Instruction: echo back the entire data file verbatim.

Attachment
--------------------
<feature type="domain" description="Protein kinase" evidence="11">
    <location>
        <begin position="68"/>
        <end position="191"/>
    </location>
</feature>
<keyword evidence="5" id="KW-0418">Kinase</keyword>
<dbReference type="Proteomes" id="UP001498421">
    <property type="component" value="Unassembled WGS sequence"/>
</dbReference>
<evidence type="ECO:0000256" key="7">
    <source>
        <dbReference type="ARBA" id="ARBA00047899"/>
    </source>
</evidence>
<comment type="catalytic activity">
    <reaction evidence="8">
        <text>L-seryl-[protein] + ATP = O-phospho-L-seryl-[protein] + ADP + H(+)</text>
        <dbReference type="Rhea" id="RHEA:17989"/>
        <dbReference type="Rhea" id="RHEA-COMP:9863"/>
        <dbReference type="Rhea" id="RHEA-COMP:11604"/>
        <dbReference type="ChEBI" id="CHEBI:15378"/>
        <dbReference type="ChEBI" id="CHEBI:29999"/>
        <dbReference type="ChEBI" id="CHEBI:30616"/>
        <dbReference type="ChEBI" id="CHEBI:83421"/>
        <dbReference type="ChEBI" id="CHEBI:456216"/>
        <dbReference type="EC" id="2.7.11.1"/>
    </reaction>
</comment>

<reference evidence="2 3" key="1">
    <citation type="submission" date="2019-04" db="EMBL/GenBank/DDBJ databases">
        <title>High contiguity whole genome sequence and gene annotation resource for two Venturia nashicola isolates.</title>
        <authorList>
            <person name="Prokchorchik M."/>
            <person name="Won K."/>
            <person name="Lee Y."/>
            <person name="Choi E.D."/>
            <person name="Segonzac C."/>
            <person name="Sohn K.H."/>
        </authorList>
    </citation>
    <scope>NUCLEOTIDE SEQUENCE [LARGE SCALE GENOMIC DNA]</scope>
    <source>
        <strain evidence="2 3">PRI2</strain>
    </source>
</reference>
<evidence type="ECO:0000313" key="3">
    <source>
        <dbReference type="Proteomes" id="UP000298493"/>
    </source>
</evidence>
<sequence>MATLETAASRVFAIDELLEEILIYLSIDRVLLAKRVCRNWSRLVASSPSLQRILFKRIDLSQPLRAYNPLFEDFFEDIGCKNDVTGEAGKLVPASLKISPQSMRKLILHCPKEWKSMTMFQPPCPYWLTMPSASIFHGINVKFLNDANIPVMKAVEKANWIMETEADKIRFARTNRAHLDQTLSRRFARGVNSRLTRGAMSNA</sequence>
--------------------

<feature type="domain" description="Protein kinase" evidence="11">
    <location>
        <begin position="68"/>
        <end position="191"/>
    </location>
</feature>
<keyword evidence="5" id="KW-0418">Kinase</keyword>
<dbReference type="Proteomes" id="UP001498421">
    <property type="component" value="Unassembled WGS sequence"/>
</dbReference>
<evidence type="ECO:0000256" key="7">
    <source>
        <dbReference type="ARBA" id="ARBA00047899"/>
    </source>
</evidence>
<comment type="catalytic activity">
    <reaction evidence="8">
        <text>L-seryl-[protein] + ATP = O-phospho-L-seryl-[protein] + ADP + H(+)</text>
        <dbReference type="Rhea" id="RHEA:17989"/>
        <dbReference type="Rhea" id="RHEA-COMP:9863"/>
        <dbReference type="Rhea" id="RHEA-COMP:11604"/>
        <dbReference type="ChEBI" id="CHEBI:15378"/>
        <dbReference type="ChEBI" id="CHEBI:29999"/>
        <dbReference type="ChEBI" id="CHEBI:30616"/>
        <dbReference type="ChEBI" id="CHEBI:83421"/>
        <dbReference type="ChEBI" id="CHEBI:456216"/>
        <dbReference type="EC" id="2.7.11.1"/>
    </reaction>
</comment>

<reference evidence="2 3" key="1">
    <citation type="submission" date="2019-04" db="EMBL/GenBank/DDBJ databases">
        <title>High contiguity whole genome sequence and gene annotation resource for two Venturia nashicola isolates.</title>
        <authorList>
            <person name="Prokchorchik M."/>
            <person name="Won K."/>
            <person name="Lee Y."/>
            <person name="Choi E.D."/>
            <person name="Segonzac C."/>
            <person name="Sohn K.H."/>
        </authorList>
    </citation>
    <scope>NUCLEOTIDE SEQUENCE [LARGE SCALE GENOMIC DNA]</scope>
    <source>
        <strain evidence="2 3">PRI2</strain>
    </source>
</reference>
<evidence type="ECO:0000313" key="3">
    <source>
        <dbReference type="Proteomes" id="UP000298493"/>
    </source>
</evidence>
<sequence>MATLETAASRVFAIDELLEEILIYLSIDRVLLAKRVCRNWSRLVASSPSLQRILFKRIDLSQPLRAYNPLFEDFFEDIGCKNDVTGEAGKLVPASLKISPQSMRKLILHCPKEWKSMTMFQPPCPYWLTMPSASIFHGINVKFLNDANIPVMKAVEKANWIMETEADKIRFARTNRAHLDQTLSRRFARGVNSRLTRGAMSNA</sequence>